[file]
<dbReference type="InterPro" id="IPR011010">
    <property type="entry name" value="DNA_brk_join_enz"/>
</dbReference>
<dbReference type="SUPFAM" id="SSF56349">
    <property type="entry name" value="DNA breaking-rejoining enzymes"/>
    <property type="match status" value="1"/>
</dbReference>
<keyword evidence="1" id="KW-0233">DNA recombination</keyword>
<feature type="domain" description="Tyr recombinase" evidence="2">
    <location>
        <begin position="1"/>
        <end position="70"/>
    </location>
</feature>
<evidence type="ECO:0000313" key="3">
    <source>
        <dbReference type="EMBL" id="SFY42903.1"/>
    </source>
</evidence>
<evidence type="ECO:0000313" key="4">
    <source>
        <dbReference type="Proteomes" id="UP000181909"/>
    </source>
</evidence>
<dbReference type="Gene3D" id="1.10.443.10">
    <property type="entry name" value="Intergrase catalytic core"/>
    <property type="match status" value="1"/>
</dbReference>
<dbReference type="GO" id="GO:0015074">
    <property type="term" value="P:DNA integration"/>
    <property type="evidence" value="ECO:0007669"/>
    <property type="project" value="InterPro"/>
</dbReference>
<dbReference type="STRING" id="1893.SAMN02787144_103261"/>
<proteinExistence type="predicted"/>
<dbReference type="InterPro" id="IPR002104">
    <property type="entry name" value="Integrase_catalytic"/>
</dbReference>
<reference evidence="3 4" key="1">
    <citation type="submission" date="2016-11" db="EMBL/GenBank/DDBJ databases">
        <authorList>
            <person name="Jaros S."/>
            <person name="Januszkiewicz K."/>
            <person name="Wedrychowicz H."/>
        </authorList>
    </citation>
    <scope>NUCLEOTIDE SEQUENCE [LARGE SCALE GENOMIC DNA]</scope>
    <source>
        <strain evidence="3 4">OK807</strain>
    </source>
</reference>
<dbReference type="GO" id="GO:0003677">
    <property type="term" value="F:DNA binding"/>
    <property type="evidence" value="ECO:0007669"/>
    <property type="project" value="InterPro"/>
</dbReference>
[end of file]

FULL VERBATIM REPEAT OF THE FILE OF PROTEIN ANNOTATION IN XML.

<dbReference type="InterPro" id="IPR011010">
    <property type="entry name" value="DNA_brk_join_enz"/>
</dbReference>
<dbReference type="SUPFAM" id="SSF56349">
    <property type="entry name" value="DNA breaking-rejoining enzymes"/>
    <property type="match status" value="1"/>
</dbReference>
<keyword evidence="1" id="KW-0233">DNA recombination</keyword>
<feature type="domain" description="Tyr recombinase" evidence="2">
    <location>
        <begin position="1"/>
        <end position="70"/>
    </location>
</feature>
<evidence type="ECO:0000313" key="3">
    <source>
        <dbReference type="EMBL" id="SFY42903.1"/>
    </source>
</evidence>
<evidence type="ECO:0000313" key="4">
    <source>
        <dbReference type="Proteomes" id="UP000181909"/>
    </source>
</evidence>
<dbReference type="Gene3D" id="1.10.443.10">
    <property type="entry name" value="Intergrase catalytic core"/>
    <property type="match status" value="1"/>
</dbReference>
<dbReference type="GO" id="GO:0015074">
    <property type="term" value="P:DNA integration"/>
    <property type="evidence" value="ECO:0007669"/>
    <property type="project" value="InterPro"/>
</dbReference>
<dbReference type="STRING" id="1893.SAMN02787144_103261"/>
<proteinExistence type="predicted"/>
<dbReference type="InterPro" id="IPR002104">
    <property type="entry name" value="Integrase_catalytic"/>
</dbReference>
<reference evidence="3 4" key="1">
    <citation type="submission" date="2016-11" db="EMBL/GenBank/DDBJ databases">
        <authorList>
            <person name="Jaros S."/>
            <person name="Januszkiewicz K."/>
            <person name="Wedrychowicz H."/>
        </authorList>
    </citation>
    <scope>NUCLEOTIDE SEQUENCE [LARGE SCALE GENOMIC DNA]</scope>
    <source>
        <strain evidence="3 4">OK807</strain>
    </source>
</reference>
<dbReference type="GO" id="GO:0003677">
    <property type="term" value="F:DNA binding"/>
    <property type="evidence" value="ECO:0007669"/>
    <property type="project" value="InterPro"/>
</dbReference>